# Using Keras to Predict a Function Following a Normal Distribution

I am currently trying to predict a function that has a shape similar to that of a normal distribution. It is defined as:

(4 γΩ )/((γ+2nγ)^2+(4Δ^2+2Ω^2))


I have tried to use relu, sigmoid, and tanh activation functions.

I have also tried mae, mse and binary_crossentropy loss functions.

I have also tried adam, rmsprop and sgd optimizers, and have also played around with learning rates.

Nothing seems to work. When I perform a regression analysis, I'm told that the error percentage, mse and rmse values are low.

But when I plot the predictions, it just shows a linear function.

Any suggestions?

My architecture looks like:

df=pd.read_csv('DataGen(N=1,Gamma=0.1,Omega=5).csv')
df.head()
dataset=df.values
X=dataset[:1800000,0].reshape(-1,1)
Y=dataset[:1800000,2].reshape(-1,1)
X2=dataset[1800001:,0].reshape(-1,1)
Y2=dataset[1800001:,2].reshape(-1,1)
scaler= MinMaxScaler(feature_range=(0,1))
X_min=scaler.fit_transform(X)
Y_min=scaler.fit_transform(Y.reshape(-1,1))

X_test=scaler.fit_transform(X2)
Y_test=scaler.fit_transform(Y2.reshape(-1,1))

seed=7
np.random.seed(seed)
X_tr,X_val, Y_tr, Y_val = train_test_split(X,Y,test_size=0.1, random_state=seed)

def NN():
model= Sequential()
model.add(Dense(4, input_dim=4, activation='tanh',kernel_initializer = 'normal'))
model.add(BatchNormalization())
model.add(Dense(16, activation='tanh',kernel_initializer = 'normal'))
model.add(BatchNormalization())
model.add(Dense(32, activation='tanh',kernel_initializer = 'normal'))
model.add(BatchNormalization())
model.add(Dense(64, activation='tanh',kernel_initializer = 'normal'))
model.add(BatchNormalization())
model.add(Dense(128, activation='tanh',kernel_initializer = 'normal'))
model.add(BatchNormalization())
model.add(Dense(64, activation='tanh',kernel_initializer = 'normal'))
model.add(BatchNormalization())
model.add(Dense(32, activation='tanh',kernel_initializer = 'normal'))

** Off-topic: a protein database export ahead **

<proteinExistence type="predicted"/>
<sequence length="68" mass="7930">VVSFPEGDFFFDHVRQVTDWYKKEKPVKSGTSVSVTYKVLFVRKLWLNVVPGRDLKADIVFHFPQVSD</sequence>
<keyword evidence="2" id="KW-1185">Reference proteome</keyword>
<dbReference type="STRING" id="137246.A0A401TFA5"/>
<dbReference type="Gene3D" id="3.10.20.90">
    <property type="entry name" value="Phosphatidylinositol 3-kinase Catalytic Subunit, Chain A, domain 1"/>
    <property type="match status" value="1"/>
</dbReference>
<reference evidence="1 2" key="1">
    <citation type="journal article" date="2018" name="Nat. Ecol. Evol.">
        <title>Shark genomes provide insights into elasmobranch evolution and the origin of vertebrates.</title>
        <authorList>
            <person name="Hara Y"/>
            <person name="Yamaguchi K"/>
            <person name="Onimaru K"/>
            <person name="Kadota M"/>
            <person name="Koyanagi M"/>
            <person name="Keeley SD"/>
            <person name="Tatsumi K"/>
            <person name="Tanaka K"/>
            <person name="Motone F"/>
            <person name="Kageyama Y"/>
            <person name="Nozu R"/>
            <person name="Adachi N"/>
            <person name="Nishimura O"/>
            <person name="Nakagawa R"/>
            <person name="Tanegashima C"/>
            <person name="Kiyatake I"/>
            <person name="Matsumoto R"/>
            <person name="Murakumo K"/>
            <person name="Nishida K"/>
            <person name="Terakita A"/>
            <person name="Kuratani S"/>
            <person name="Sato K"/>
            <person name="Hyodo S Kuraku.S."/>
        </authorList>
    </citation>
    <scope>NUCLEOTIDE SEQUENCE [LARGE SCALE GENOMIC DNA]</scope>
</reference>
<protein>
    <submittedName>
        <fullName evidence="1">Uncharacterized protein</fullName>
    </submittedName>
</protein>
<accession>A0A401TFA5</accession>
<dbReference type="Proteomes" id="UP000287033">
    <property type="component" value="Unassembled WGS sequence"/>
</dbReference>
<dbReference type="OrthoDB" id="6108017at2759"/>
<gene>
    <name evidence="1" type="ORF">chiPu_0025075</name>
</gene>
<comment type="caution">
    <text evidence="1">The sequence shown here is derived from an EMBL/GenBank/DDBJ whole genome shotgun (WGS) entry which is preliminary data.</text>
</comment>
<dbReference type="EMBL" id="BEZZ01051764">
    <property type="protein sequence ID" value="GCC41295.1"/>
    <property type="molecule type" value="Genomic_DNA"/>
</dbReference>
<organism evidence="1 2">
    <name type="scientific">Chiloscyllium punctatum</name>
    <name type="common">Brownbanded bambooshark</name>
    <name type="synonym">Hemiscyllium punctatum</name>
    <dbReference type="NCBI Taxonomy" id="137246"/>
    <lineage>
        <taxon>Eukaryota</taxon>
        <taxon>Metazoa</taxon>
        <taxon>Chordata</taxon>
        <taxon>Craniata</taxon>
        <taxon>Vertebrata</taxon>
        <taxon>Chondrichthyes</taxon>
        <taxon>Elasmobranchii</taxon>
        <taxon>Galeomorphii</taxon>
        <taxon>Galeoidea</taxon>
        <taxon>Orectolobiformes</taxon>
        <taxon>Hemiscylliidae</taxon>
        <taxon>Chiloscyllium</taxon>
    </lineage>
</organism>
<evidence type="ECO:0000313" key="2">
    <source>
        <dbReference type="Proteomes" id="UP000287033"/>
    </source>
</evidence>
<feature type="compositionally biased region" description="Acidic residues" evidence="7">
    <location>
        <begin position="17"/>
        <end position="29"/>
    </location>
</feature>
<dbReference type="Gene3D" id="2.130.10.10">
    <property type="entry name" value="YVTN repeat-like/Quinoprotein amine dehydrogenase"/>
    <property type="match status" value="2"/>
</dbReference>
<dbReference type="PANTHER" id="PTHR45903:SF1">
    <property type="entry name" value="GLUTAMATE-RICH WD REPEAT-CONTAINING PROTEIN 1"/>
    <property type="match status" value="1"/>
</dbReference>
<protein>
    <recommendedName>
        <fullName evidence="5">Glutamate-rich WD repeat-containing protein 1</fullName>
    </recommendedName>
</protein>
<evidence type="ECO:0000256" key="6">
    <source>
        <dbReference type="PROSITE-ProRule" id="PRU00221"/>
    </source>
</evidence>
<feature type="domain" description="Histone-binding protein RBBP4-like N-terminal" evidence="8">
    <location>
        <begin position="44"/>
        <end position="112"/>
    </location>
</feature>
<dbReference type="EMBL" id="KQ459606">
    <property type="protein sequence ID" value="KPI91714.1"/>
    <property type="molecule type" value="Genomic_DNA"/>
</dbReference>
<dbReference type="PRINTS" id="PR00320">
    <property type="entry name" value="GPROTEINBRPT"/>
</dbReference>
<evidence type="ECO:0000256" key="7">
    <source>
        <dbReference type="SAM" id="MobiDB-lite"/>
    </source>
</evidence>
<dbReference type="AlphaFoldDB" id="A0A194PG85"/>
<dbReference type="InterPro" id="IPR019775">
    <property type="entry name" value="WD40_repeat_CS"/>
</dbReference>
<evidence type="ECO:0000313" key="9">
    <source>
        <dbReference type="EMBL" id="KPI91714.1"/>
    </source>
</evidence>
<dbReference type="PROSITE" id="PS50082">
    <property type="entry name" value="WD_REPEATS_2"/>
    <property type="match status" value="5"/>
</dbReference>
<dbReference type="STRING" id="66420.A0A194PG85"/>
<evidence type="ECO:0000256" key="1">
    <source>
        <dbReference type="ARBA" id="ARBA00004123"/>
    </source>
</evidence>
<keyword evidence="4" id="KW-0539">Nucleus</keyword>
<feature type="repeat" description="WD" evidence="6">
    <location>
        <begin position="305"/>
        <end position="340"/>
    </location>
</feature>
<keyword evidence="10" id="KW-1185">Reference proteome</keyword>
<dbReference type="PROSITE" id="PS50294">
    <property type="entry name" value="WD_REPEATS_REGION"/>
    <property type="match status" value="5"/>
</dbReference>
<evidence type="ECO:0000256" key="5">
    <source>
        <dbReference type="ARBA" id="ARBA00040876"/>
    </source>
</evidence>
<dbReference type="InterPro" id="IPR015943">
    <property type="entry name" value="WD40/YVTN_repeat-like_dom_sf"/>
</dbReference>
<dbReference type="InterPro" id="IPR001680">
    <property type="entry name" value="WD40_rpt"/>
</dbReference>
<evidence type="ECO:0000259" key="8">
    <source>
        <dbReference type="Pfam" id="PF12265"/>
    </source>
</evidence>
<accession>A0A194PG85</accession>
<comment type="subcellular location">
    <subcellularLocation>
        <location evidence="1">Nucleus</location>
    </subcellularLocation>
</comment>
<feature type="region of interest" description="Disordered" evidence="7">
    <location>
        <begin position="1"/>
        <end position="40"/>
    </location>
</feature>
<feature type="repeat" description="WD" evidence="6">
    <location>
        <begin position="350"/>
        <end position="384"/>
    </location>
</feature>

model.add(BatchNormalization())
model.add(Dense(16, activation='tanh',kernel_initializer = 'normal'))
model.add(BatchNormalization())
model.add(Dense(3, activation='tanh',kernel_initializer = 'normal'))
model.add(BatchNormalization())
model.add(Dense(1,kernel_initializer = 'normal'))

model.compile(loss='mean_absolute_error', optimizer='adam', metrics=['MAE'])
return model


My plotted results look kind of like this:

The blue points are the expected values and the red points are predictions.

• What is your model architecture? Can we see some examples of inputs to your function and its respective output? Sep 8, 2018 at 19:18
• Please recheck the question, I redited it now. Thanks Sep 8, 2018 at 20:20

## 1 Answer

My guess is that the problem is with your first layer: model.add(Dense(1, input_dim=1, activation='tanh',kernel_initializer = 'normal')). With a single hidden unit, a lot of information from the input layer will not be available to subsequent layers.

• Sorry, I copied the wrong code. You are correct, the first layer should have 4 input dimensions. But I still had this problem. Sep 8, 2018 at 20:51
• I think even 4 might be too small. Is there a reason you have the number of neurons starting small and then increasing with each layer to 128 neurons, and then decreasing with each layer? Sep 8, 2018 at 20:53
• Not really. I just started with 4 because I have 4 input variables...I wasn't sure if more would be better. Is there any particular architecture you wod reccomend? Sep 8, 2018 at 20:59
• If it were me, I'd start with one dense layer with 32 neurons. model= Sequential() model.add(Dense(32, input_dim=4, activation='relu') model.add(Dense(1, activation = None)) Then, I'd see if more or less neurons makes any difference. Then I would add another layer with 32 neurons, and repeat until I was happy with the result. A network with many layers is typically used with hierarchical relationships; with 4 inputs, I don't think you should require more than one or two layers. Sep 8, 2018 at 21:13
• Are there any particular loss functions or optimizers you think would work best? Sep 9, 2018 at 12:13